By section 42 of the QBCC Act[5] a person must not carry out, or undertake to carry out, building work unless the person holds a contractor’s licence of the appropriate class under the Act. By section 42(3) a person who carries out building work in contravention of section 42 is not entitled to any monetary or other consideration for doing so.  By section 42(4) an unlicensed person is not stopped from claiming reasonable remuneration for carrying out building work, but only if the amount claimed –
    1. (a)
      is not more than the amount paid by the person in supplying materials and labour for carrying out the building work; and
    2. (b)
      does not include allowance for any of the following –
      1. the supply of the person’s own labour;
      2. the making of a profit by the person for carrying out the building work;
      3. costs incurred by the person in supplying materials and labour if, in the circumstances, the costs were not reasonably incurred; and
    3. (c)
      is not more than any amount agreed to, or purportedly agreed to, as the price for carrying out the building work; and
    4. (d)
      does not include any amount paid by the person that may fairly be characterised as being, in substance, an amount paid for the person’s own direct or indirect benefit.

Work done under the contract

Defective and incomplete work

  1. [34]
    Mrs Brooks attached a report from the QBCC to her statement, exhibit 3, in the proceedings. A QBCC Inspector, Mr Hutson inspected the property on 7 August 2018 and provided a report dated 9 August 2018.
  2. [35]
    The QBCC found that a number of matters would be considered either defective or incomplete. The report also notes a number of matters the subject of complaint which would not be defective works.  The QBCC concluded that it would not be reasonable to direct the contractor to rectify the complaint items.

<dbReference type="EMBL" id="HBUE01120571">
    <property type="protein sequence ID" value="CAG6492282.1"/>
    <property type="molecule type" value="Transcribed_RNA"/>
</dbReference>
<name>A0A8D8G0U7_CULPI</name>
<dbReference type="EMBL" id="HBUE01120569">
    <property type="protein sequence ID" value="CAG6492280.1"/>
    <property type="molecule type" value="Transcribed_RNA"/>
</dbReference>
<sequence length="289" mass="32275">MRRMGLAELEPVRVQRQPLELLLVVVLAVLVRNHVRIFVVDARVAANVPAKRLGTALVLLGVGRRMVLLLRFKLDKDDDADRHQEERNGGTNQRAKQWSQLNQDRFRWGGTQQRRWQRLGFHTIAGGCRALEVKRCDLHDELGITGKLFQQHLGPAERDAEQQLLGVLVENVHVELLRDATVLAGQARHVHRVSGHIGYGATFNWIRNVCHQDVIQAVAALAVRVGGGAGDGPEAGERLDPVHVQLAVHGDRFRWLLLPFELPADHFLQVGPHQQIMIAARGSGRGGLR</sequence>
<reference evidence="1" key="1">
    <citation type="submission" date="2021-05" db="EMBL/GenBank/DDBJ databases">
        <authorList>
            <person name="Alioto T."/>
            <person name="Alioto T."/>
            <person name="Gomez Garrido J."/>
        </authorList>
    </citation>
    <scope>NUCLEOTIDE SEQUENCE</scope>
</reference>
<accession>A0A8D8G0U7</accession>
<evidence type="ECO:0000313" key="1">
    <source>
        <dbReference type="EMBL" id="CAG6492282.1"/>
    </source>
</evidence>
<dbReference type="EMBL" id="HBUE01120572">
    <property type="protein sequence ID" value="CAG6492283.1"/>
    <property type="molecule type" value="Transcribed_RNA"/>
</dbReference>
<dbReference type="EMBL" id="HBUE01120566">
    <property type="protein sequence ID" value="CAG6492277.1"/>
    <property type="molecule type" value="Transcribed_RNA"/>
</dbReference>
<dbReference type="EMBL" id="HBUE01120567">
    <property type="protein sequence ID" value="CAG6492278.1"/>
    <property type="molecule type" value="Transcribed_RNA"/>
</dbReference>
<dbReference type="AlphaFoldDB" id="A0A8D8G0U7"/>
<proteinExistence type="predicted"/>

3. [36]
    Mr Sawdy alleges that all contract works have been completed apart from rectification work, however, he has been excluded from the site and has therefore been unable to complete the job.
  4. [37]
    Mr Sawdy agreed that there is defective and incomplete work which requires rectification. He agreed that the defective work is described in the expert report of Mr Englert, dated 15 May 2019.[6]
  5. [38]
    Mr Englert gave evidence that there is a minimum of 13 days’ work required for one man to rectify the work referred to in his report. On the basis of Mr Englert’s experience as a painter and Mr Sawdy’s agreement with his conclusions, I accept the contents of Mr Englert’s report and his oral evidence.
  6. [39]
    I find that the work performed by Mr Sawdy was defective and incomplete as described in Mr Englert’s report and that it will take 13 days for one man to attend to rectification.
  7. [40]
    The following are the items of defective or incomplete work relevant to various parts of the house more particularly described in the report with accompanying photographs:
  • most walls contain bare patches which have not been sanded or painted;
  • insufficient paint applied over patching
  • edges of soffit battens not painted;
  • inconsistent finish to windows;
  • filling material not painted